Kenya ’s Western Province
(Excerpt & based on information from Wikipedia)

Kenya ’s Western Province

The Western Province of Kenya, bordering Uganda, is one of Kenya's seven administrative provinces outside Nairobi.

It is west of the Eastern Rift Valley and is inhabited mainly by the Luhya people. Kenya's second highest mountain, Mount Elgon is located in Bungoma District. The Kakamega Forest rainforest is part of the area. The province capital is the town of


The dark section is the location of Western Province in Kenya.


Kakamega. In 2007 the total population was of 4,023,000 inhabitants within an area of 8,285 km.

Farming is the main economic activity in the province. Kakamega district has a mixture of both subsistence and cash crop farming, with sugar cane being the preferred medium to large scale crop.

The district has two sugar factories. There is also a significant tourism industry centering on Kakamega Forest.


The Luhya
(The tribe most of our children belong to)

The Luhya (also Luyia, Luhia, Abaluhya) are the second largest ethnic group in Kenya, numbering about 5.3 million people, or 14% of Kenya's total population of 38 million, according to Luhya cultivate the fertile highlands of Western Kenya, between Lake Victoria to the south, the Nandi Escarpment to the East, Uganda to the West and Mt. Elgon to the north. The area they live in is the most densely populated in Kenya and indeed, in the world. Luhyas are one of the most culturally, politically and economically active ethnic groups in Kenya.Luhya refers both to the people and the Luhya languages, a group of closely related languages spoken by Luhya sub-groups. The Luhya are made up of about 16 sub-ethnic groups in Kenya, the most dominant groups being the:Bukhusu, Maragoli, Wanga, Ava-Nyore (who ruled the Bunyoro Kingdom in present


day Uganda), Marama, Idakho, Khisa, Isukha, Tsotso, Tiriki, Khabras, Ava-Nyala, Tachoni, Khayo, Marachi and Samia. One sub-ethnic group is in northern Tanzania and four are in Uganda. The Maragoli are considered to be related to the Kisii (also known as Abagusii), who are separated from the rest of the Luhyas by the chasm of Lake Victoria, Kano plains and Luo Nyanza to the South and the Nandi Escarpment and Kipsigis to the South East. The relationship between the Maragoli and the Kisii or Abagusii is mainly from their oral history (where both claim to have migrated from Misri (Egypt) via Mount Elgon, and also in linguistic similarity of their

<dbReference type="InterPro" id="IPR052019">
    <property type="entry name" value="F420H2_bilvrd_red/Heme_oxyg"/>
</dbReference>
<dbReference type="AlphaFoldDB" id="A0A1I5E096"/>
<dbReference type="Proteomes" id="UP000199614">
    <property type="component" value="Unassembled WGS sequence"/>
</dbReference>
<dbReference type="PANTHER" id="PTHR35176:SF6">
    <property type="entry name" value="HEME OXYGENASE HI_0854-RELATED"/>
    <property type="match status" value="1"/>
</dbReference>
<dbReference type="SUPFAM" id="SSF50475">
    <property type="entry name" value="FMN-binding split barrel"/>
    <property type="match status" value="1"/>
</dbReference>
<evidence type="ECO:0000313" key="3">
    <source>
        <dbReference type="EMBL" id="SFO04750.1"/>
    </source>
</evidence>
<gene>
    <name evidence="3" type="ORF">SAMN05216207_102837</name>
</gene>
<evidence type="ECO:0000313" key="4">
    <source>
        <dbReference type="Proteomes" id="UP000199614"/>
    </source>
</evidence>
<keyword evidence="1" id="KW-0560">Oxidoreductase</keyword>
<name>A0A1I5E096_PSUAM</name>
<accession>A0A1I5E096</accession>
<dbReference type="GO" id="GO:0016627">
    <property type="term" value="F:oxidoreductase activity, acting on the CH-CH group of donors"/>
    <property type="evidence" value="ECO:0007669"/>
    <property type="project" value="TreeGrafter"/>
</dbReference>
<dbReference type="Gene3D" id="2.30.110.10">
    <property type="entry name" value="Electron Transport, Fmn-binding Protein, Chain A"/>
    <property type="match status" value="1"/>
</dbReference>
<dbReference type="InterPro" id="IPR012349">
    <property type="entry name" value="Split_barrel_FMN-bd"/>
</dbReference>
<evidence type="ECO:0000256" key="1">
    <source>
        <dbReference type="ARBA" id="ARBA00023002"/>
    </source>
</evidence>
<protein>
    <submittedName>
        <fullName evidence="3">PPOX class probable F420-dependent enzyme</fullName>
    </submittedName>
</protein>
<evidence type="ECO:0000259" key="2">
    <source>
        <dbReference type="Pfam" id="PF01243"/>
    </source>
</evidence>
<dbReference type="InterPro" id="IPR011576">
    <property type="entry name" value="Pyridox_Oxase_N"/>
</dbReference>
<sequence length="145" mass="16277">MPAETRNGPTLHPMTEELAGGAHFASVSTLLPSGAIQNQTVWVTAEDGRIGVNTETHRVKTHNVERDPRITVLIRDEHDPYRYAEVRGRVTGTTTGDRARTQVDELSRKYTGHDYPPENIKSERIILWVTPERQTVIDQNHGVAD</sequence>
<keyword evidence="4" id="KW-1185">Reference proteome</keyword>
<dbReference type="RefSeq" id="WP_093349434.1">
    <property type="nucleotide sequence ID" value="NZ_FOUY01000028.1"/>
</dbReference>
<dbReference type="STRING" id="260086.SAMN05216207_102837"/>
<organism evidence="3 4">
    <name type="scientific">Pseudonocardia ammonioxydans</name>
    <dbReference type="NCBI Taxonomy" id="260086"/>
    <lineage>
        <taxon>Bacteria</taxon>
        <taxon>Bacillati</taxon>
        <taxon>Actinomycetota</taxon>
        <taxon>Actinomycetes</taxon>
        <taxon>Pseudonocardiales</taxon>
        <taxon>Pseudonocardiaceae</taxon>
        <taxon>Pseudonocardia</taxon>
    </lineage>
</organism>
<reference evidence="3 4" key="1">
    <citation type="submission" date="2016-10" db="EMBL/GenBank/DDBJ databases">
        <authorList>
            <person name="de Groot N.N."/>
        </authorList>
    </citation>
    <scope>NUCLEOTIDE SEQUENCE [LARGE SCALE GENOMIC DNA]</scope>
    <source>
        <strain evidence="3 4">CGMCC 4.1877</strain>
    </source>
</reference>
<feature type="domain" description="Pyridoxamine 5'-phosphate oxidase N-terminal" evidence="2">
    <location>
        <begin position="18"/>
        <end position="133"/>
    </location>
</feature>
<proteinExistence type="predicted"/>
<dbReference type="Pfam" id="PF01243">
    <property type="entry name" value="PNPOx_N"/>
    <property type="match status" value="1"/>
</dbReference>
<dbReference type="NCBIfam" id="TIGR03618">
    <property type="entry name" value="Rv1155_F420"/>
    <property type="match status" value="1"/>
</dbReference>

phonemes and certain key words in the languages. The Abagusii also have linguistic relationships with some tribes in Tanzania, and this similarity may be due to acquisition of words from these tribes due to more recent contact after the main migration from Misri. It is also noteworthy that the sound forms of Maragoli and Tiriki languages is slightly different from the other Luhya dialects and closer to the Kisii Language. Note that the prefix 'Ava' or 'Aba' which when translated into English would mean 'the people/children of ...' (for example 'Ava-Logoli' would mean 'the children of Maragoli') is placed before all the Luhya sub-ethnic groups when referring to one's ethnicity, by a different person describing another person's ethnicity.


Someone describing themself will use the prefix 'Omu-@, as in 'Omubukusu'. Many Luhyas today are remnants of several federations (divided along the sub-ethnic lines of the Luhya), of the most powerful centralised kingdom that ever existed in Kenya's entire history before the advent of British colonialism in the early 1900s — the Wanga kingdom. The Wanga, themselves a Luhya people, incorporated most of the other sub-ethnic groups of the Luhya, as well as much of the areas inhabited by the Luo, the Kipsigis, the Nandi and the Masai territories as far east as the popular tourist town and flower capital of Kenya, Naivasha in Central Kenya.

Kakamega Forest National Reserve

The Kakamega Forest is a rainforest situated in the Western Province of Kenya, around the town of Kakamega. It is the easternmost corner of the equatorial rainforest and the only tropical rainforest in Kenya.

In 1900 it still covered 240,000 hectares (926.65 sq mi) of which today only about a tenth (23,000 ha/about 88 sq mi) is left. The deforestation was caused by the people’s need for wood, grazing land, the cultivation of land, and the excessive collection of medicinal plants. In the north of the Forest about 4,400 ha (ab. 17 sq mi) were given national forest reserve status in 1985.

The rainforest is home to a unique diversity of rare plants, mammals, birds, insects, reptiles, and amphibians. Normally a rainforest has a 90%closed canopy but here already half is missing meanwhile, and so the natural habitat of many species is threatened and some already vanished forever.

Protective Measures

In the Kakamega Forest National Reserve several activities to save the rainforest are carried out like KEEP(Kakamega Environmental Education Program), supporting a sustainable green tourism and providing information to school children, or the ICIPE (International Centre for Insect Physiology and Ecology ) in Nairobi which instructs people to gather and use medical plants in a sensitive way.

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